NEWS BEAT: Mainlining Main Streets

Oak Street

An economic development program that has proven successful in many small Louisiana communities is now being put to use in New Orleans with the aim of revitalizing historic but under-used commercial corridors.
Called the Main Street Program, officials with the Regional Planning Commission (RPC) and Lt. Governor Mitch Landrieu’s office awarded grants of $1.5 million to be distributed over five years to four targeted areas in the city. These new Main Street areas are Oak Street, from Carrollton Avenue to the river; St. Claude Avenue, from Elysian Fields Avenue to Press Street; North Rampart Street, from Canal Street to Esplanade Avenue; and Oretha C. Haley Boulevard, from Philips Street to the Pontchartrain Expressway.

The grants are designed to help each business district preserve its unique character while fostering economic growth and job creation. The state has run a Main Street program for years, but under its original design it was only for communities with populations of 50,000 or less. Similar programs cropped up on their own in New Orleans, including one on Newton Street in Algiers and along Freret Street, but they never benefited from state funding.

“This is the first time we’re using [the program] in an urban area and it makes sense because New Orleans used to be a number of small towns and cities,” says Landrieu.

The state funds, distributed to nonprofits representing each of the four commercial corridors, will be used to hire directors for the districts and to serve as seed money to attract grants for future programs, says Caitlin Cain, economic development director for the RPC. Representatives from each area will decide the best ways to revitalize their streets, but one of the first orders of business will be a façade improvement initiative that offers matching funds to spruce up buildings. Cain says it’s the sort of first step that can encourage others to get involved.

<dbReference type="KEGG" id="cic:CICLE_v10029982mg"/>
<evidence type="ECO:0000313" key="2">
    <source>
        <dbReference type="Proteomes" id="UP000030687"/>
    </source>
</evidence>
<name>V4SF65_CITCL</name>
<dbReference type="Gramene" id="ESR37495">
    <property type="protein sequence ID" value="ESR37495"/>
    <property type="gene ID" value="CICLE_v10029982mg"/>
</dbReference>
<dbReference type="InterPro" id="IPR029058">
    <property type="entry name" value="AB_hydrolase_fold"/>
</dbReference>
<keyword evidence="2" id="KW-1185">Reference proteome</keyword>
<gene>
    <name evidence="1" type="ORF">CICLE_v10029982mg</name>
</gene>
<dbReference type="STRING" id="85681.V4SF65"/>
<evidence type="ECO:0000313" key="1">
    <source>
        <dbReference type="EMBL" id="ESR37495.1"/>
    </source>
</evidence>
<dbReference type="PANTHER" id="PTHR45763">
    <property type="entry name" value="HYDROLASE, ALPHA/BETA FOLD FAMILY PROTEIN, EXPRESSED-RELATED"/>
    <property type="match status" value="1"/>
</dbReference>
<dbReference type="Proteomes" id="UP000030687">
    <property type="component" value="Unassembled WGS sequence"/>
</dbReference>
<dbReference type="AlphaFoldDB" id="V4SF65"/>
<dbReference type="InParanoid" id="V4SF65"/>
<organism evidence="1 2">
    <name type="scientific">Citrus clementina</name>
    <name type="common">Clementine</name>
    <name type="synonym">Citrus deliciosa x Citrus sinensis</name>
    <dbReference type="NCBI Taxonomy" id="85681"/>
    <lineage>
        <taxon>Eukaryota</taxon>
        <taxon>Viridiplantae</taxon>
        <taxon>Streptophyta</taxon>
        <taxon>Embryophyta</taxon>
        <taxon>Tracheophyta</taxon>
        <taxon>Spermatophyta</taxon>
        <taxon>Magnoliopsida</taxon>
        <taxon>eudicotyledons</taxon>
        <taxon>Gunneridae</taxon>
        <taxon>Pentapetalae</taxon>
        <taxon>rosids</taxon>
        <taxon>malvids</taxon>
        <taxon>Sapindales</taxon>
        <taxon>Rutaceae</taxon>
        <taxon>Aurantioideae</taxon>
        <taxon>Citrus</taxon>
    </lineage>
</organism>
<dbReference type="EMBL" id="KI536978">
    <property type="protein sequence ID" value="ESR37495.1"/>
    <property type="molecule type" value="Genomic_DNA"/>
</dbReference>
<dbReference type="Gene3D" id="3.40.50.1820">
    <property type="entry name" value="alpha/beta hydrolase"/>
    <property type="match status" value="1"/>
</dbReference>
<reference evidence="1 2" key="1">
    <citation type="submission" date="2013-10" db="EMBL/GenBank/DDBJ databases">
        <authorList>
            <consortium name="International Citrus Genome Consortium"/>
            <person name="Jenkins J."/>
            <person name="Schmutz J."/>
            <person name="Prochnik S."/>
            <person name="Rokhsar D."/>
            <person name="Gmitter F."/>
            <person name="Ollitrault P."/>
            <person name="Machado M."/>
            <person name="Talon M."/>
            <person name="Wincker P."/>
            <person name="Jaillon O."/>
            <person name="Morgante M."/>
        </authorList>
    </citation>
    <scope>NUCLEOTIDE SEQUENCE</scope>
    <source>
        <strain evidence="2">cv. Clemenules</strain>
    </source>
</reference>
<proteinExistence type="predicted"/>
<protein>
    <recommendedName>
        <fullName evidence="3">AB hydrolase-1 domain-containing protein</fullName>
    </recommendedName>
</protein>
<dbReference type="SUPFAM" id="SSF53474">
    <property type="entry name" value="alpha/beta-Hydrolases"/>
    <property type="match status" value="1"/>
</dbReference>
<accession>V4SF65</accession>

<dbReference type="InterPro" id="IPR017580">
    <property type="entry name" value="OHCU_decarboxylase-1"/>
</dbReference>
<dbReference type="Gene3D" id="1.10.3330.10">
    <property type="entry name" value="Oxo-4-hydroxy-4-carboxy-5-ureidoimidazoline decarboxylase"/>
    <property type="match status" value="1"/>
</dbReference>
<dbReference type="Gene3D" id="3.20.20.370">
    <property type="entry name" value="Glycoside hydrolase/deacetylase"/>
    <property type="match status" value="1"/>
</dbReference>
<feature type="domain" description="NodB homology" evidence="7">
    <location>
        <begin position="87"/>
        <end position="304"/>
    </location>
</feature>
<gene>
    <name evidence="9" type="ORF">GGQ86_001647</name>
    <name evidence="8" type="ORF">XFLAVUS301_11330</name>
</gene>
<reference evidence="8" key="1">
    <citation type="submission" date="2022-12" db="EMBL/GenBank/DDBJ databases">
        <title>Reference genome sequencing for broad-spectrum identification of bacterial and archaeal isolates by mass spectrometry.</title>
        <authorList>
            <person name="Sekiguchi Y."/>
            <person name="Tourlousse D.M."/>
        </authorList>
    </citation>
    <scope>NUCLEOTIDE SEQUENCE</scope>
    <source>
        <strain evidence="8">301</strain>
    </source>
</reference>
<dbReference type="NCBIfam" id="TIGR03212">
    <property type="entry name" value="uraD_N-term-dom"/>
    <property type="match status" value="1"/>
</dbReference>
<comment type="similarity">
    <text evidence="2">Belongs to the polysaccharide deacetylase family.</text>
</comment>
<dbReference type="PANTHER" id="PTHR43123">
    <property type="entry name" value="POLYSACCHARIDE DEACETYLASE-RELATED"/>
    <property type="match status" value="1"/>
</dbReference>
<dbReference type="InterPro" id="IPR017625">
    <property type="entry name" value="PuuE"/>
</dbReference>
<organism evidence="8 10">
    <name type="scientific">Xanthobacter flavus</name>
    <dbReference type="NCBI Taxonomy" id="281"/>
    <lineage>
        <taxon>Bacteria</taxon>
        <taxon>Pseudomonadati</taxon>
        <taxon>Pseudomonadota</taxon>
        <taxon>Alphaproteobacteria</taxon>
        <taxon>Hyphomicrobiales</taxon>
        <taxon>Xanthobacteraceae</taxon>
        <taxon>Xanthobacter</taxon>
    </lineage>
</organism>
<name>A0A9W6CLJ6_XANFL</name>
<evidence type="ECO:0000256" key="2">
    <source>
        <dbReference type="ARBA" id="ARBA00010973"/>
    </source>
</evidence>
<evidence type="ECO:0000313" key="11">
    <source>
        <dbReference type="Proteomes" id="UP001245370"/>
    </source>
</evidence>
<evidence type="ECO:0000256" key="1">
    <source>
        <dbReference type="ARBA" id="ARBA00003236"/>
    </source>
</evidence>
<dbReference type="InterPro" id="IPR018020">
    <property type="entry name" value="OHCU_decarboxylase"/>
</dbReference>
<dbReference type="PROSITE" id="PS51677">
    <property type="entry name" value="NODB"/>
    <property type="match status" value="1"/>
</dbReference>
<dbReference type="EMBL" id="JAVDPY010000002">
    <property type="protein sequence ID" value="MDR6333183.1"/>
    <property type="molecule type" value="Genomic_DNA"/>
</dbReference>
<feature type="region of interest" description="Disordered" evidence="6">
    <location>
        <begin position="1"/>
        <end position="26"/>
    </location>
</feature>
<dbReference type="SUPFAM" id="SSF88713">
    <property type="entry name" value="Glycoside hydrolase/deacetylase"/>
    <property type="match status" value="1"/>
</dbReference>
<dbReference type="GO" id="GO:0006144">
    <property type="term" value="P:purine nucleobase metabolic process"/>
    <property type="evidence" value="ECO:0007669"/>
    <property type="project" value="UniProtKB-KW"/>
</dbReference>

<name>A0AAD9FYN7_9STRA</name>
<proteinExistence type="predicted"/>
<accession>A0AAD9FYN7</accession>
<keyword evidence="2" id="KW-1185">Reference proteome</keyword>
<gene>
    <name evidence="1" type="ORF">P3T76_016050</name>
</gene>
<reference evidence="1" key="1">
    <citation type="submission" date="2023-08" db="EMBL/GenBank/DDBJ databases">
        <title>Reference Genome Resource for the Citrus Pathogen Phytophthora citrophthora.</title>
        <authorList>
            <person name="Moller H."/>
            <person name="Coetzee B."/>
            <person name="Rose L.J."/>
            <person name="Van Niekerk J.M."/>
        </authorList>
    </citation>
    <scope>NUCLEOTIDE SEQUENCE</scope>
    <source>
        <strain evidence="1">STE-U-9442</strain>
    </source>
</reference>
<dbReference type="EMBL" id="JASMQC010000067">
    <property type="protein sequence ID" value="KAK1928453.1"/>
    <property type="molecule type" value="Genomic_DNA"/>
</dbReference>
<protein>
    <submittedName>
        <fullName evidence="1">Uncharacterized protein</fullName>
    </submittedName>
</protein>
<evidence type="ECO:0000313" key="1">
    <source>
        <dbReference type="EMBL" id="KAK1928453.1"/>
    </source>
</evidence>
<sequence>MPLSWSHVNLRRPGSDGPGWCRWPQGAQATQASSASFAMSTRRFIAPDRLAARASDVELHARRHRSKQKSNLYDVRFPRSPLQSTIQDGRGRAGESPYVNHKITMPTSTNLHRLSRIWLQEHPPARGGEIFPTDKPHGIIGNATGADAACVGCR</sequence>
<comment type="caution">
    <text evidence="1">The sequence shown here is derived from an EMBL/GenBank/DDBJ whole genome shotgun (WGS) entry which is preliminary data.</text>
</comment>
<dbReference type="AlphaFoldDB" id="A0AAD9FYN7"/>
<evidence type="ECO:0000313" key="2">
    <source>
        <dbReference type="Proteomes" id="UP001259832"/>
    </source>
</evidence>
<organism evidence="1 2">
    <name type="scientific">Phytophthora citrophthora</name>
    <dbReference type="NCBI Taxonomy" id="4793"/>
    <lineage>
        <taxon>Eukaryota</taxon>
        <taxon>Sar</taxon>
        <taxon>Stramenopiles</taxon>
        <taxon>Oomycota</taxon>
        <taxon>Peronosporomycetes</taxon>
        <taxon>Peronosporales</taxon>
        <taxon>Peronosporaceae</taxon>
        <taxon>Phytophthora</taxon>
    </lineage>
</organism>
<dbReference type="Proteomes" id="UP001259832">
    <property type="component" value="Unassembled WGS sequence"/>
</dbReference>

“They get hope and they want to be a part of the change,” she says, adding that each program’s success relies heavily on volunteer participation.

In January, representatives from the National Trust for Historic Preservation will conduct a market analysis of each Main Street district, interview business owners and residents in the areas and provide recommendations on how to help revitalize the corridors.

Cain says the New Orleans programs can learn much from the ongoing successes of Main Street programs in Louisiana’s small towns. In June, Natchitoches was selected as one of five winners nationwide for the 2006 Great American Main Street Award for the revitalization and preservation of its historic commercial district. The commercial building vacancy rate in that district, once as high as 65 percent, is now only one percent. – I.M.

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